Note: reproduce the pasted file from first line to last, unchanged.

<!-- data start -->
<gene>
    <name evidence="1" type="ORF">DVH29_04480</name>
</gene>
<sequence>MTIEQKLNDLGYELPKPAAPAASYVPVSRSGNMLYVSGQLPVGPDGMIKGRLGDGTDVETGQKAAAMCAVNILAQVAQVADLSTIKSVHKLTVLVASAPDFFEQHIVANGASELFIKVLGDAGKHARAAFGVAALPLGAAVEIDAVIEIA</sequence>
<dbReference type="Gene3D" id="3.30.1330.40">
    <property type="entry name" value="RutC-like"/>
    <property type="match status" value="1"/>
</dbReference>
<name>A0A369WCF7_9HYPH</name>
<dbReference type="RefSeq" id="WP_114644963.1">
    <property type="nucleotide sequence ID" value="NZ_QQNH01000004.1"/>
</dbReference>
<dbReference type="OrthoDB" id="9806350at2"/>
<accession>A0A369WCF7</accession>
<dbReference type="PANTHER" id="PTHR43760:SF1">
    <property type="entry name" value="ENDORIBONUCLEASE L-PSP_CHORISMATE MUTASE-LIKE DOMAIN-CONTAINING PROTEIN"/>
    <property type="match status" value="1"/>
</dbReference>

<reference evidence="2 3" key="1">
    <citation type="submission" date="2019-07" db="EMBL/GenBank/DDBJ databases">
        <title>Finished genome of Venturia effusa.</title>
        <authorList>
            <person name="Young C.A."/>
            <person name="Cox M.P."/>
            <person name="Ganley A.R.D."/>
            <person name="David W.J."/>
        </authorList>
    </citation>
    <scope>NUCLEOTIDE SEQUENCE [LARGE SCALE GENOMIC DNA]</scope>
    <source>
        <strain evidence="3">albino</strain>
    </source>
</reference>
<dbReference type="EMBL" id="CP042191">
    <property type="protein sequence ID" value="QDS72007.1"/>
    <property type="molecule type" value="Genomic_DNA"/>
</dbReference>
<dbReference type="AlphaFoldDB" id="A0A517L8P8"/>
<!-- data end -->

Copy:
<gene>
    <name evidence="1" type="ORF">DVH29_04480</name>
</gene>
<sequence>MTIEQKLNDLGYELPKPAAPAASYVPVSRSGNMLYVSGQLPVGPDGMIKGRLGDGTDVETGQKAAAMCAVNILAQVAQVADLSTIKSVHKLTVLVASAPDFFEQHIVANGASELFIKVLGDAGKHARAAFGVAALPLGAAVEIDAVIEIA</sequence>
<dbReference type="Gene3D" id="3.30.1330.40">
    <property type="entry name" value="RutC-like"/>
    <property type="match status" value="1"/>
</dbReference>
<name>A0A369WCF7_9HYPH</name>
<dbReference type="RefSeq" id="WP_114644963.1">
    <property type="nucleotide sequence ID" value="NZ_QQNH01000004.1"/>
</dbReference>
<dbReference type="OrthoDB" id="9806350at2"/>
<accession>A0A369WCF7</accession>
<dbReference type="PANTHER" id="PTHR43760:SF1">
    <property type="entry name" value="ENDORIBONUCLEASE L-PSP_CHORISMATE MUTASE-LIKE DOMAIN-CONTAINING PROTEIN"/>
    <property type="match status" value="1"/>
</dbReference>

<reference evidence="2 3" key="1">
    <citation type="submission" date="2019-07" db="EMBL/GenBank/DDBJ databases">
        <title>Finished genome of Venturia effusa.</title>
        <authorList>
            <person name="Young C.A."/>
            <person name="Cox M.P."/>
            <person name="Ganley A.R.D."/>
            <person name="David W.J."/>
        </authorList>
    </citation>
    <scope>NUCLEOTIDE SEQUENCE [LARGE SCALE GENOMIC DNA]</scope>
    <source>
        <strain evidence="3">albino</strain>
    </source>
</reference>
<dbReference type="EMBL" id="CP042191">
    <property type="protein sequence ID" value="QDS72007.1"/>
    <property type="molecule type" value="Genomic_DNA"/>
</dbReference>
<dbReference type="AlphaFoldDB" id="A0A517L8P8"/>